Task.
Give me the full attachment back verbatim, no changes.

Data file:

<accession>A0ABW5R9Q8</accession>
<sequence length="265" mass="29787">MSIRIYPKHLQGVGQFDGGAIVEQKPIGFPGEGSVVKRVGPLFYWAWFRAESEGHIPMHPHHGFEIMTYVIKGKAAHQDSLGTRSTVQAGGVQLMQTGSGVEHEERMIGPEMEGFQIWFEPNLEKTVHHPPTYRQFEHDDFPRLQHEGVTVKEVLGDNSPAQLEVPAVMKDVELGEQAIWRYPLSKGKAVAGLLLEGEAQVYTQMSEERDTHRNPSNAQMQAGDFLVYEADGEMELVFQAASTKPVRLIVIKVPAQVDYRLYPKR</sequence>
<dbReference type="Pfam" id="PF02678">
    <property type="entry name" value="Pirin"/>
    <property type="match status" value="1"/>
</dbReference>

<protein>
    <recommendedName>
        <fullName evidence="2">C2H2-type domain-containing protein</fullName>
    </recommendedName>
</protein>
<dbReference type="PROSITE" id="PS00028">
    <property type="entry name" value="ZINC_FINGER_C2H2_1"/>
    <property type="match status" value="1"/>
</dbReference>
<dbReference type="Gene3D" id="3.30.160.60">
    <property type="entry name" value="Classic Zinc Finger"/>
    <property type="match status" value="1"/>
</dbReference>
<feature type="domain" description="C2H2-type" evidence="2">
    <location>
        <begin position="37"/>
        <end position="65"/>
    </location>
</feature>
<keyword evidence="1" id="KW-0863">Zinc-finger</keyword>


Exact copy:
<accession>A0ABW5R9Q8</accession>
<sequence length="265" mass="29787">MSIRIYPKHLQGVGQFDGGAIVEQKPIGFPGEGSVVKRVGPLFYWAWFRAESEGHIPMHPHHGFEIMTYVIKGKAAHQDSLGTRSTVQAGGVQLMQTGSGVEHEERMIGPEMEGFQIWFEPNLEKTVHHPPTYRQFEHDDFPRLQHEGVTVKEVLGDNSPAQLEVPAVMKDVELGEQAIWRYPLSKGKAVAGLLLEGEAQVYTQMSEERDTHRNPSNAQMQAGDFLVYEADGEMELVFQAASTKPVRLIVIKVPAQVDYRLYPKR</sequence>
<dbReference type="Pfam" id="PF02678">
    <property type="entry name" value="Pirin"/>
    <property type="match status" value="1"/>
</dbReference>

<protein>
    <recommendedName>
        <fullName evidence="2">C2H2-type domain-containing protein</fullName>
    </recommendedName>
</protein>
<dbReference type="PROSITE" id="PS00028">
    <property type="entry name" value="ZINC_FINGER_C2H2_1"/>
    <property type="match status" value="1"/>
</dbReference>
<dbReference type="Gene3D" id="3.30.160.60">
    <property type="entry name" value="Classic Zinc Finger"/>
    <property type="match status" value="1"/>
</dbReference>
<feature type="domain" description="C2H2-type" evidence="2">
    <location>
        <begin position="37"/>
        <end position="65"/>
    </location>
</feature>
<keyword evidence="1" id="KW-0863">Zinc-finger</keyword>